"Gaysian" stage and screen performer will be a featured speaker after a screening of Alec Mapa: Baby Daddy during a new LGBTQ film series that kicks off Sept. 14.
By Jake Stepansky '17
As a professional performer, Alec Mapa got his big break when he replaced B. D. Wong in David Henry Hwang’s Tony Award-winning drama M. Butterfly on Broadway almost 20 years ago. Then he blasted into the TV scene with notable roles in Ugly Betty and Desperate Housewives. More recently, he has had gigs hosting various reality television programs, such as Logo’s Transamerican Love Story. You could say that there’s no telling where he’s going to show up next. Except we know. His most recent project, the one-man comedy-theater performance and film Alec Mapa: Baby Daddy explores fatherhood, family and what happened when Mapa, who is of Filipino descent, adopted a black baby with his white partner. Mapa will be part of a post-screening conversation of the film at Harvard 4 p.m. Wednesday, September 14 at 114 Mt. Auburn Street (4th Floor). The event is part of the Harvard Office of the Assistant to the President's Sexuality Intersections LGBTQ Film Series.
Tell me a little bit about your career trajectory and your education, please.
I've been a working actor for 30 years. I started booking film and TV gigs when I was an undergrad at NYU. I went straight from acting class to Broadway when I got cast in M. Butterfly in 1987. Education prepared me for my first big break. I was flexible and teachable and unafraid and not set in my ways. Running around my acting studio at NYU for four years gave me that.
What advice do you have for students looking to pursue careers in the performing arts?
Become financially literate. Figure out money. As a creative person I didn't want to have anything to do with money. That's not artistic; it's just irresponsible. What else? Don't be jealous of anyone ever. That's a waste of time. Don't drink before an audition.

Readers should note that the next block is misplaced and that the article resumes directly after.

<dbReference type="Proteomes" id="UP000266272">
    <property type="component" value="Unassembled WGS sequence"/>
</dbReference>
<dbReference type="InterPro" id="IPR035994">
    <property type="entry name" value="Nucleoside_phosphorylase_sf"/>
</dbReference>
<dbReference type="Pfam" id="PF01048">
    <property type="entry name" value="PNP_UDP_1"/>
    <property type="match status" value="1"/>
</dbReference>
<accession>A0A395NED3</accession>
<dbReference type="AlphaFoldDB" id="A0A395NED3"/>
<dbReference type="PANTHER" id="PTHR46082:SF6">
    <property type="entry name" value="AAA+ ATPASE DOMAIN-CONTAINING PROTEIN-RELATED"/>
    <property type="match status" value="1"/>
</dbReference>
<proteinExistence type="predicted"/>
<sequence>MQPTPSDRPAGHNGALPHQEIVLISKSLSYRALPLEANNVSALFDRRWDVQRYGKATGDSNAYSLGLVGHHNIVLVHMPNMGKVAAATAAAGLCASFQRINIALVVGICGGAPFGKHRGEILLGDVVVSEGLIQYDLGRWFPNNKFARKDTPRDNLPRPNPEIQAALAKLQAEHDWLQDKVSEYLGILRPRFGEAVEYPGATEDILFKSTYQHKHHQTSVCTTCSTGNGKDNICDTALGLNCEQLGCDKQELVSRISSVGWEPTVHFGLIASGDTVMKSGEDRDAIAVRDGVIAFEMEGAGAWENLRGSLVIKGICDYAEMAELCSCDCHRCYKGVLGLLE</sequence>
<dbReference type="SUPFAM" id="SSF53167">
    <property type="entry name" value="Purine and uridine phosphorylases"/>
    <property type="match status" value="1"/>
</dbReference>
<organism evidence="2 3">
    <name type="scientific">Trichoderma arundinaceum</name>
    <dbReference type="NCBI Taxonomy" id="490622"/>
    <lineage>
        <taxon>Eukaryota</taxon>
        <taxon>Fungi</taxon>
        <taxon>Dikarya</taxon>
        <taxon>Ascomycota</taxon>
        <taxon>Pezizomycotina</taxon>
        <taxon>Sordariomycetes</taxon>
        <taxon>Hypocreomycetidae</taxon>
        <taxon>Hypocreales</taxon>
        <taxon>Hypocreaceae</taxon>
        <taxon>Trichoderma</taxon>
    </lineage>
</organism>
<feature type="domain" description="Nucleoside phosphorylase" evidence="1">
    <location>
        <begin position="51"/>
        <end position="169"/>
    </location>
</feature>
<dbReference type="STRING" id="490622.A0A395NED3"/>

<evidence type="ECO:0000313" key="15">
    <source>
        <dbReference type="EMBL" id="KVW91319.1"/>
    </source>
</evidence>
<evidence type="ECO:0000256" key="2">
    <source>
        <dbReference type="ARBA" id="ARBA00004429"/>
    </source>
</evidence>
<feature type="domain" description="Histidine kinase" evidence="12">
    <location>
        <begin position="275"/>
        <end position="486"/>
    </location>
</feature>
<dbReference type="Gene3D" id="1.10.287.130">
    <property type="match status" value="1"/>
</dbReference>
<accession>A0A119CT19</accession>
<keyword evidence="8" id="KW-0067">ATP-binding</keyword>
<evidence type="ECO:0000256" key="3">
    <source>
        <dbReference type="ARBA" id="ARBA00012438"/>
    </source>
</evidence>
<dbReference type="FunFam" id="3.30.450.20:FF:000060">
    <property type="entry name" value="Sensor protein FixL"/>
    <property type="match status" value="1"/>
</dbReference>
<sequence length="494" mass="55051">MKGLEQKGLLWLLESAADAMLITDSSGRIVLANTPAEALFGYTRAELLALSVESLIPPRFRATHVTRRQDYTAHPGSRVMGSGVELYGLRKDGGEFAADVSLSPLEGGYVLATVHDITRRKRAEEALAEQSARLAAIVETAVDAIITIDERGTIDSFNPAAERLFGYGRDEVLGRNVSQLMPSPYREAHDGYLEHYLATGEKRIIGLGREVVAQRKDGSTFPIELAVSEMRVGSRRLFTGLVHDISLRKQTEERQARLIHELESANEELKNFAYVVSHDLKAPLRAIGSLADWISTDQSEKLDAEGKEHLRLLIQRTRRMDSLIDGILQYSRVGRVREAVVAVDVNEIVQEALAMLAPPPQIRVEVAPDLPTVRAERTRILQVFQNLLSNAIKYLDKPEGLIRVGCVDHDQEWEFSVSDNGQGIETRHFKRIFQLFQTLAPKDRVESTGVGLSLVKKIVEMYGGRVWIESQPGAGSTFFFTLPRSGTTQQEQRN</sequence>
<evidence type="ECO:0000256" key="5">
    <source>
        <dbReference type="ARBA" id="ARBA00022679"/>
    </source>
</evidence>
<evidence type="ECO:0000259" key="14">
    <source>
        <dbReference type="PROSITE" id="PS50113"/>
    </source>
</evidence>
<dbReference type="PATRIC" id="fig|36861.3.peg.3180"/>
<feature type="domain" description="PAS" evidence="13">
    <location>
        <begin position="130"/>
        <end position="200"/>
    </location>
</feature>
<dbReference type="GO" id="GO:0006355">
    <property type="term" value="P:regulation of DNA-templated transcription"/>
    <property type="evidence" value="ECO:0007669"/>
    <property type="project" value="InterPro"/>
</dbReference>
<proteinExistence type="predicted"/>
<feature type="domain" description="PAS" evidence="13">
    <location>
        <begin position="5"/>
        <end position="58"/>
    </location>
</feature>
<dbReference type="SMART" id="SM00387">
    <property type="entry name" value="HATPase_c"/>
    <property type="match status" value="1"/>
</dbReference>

What is it about writing and performing one-man shows that draws you toward that particular theatrical form?
I love telling a story. It's the oldest art form there is, and it still holds up. The ancient Greeks created drama for us to make sense out of life and none of that's changed. I love that you can create entire universes and take people on a journey just by standing in front of a microphone and talking.
How do you feel that your various identities – husband, father, Filipino-American, etc. – inform your work, either separately or together? Do you ever worry about being stereo-typecast?
It all works together, because it all comes together in perspective. I was more worried about being stereo-typecast in the beginning because I was playing a lot of Asian characters just because I fit the costume. That was boring. Now I play all sorts of different characters in TV comedies, which I enjoy. I'm playing lots of nurses now, which I like because I'm very maternal. I'm a mom.
Is there anything else you'd like to share with Harvard students about working in the performing arts?
Being an artist is an important job. All children are artists. They paint, act, dance and sing because they're in touch with their soul. Most people lose that as adults. They become too embarrassed and afraid of looking stupid to be creative so they need singers, dancers, actors and artists to be creative for them. A good artist reconnects people with their soul. That's an important job. Also, save money.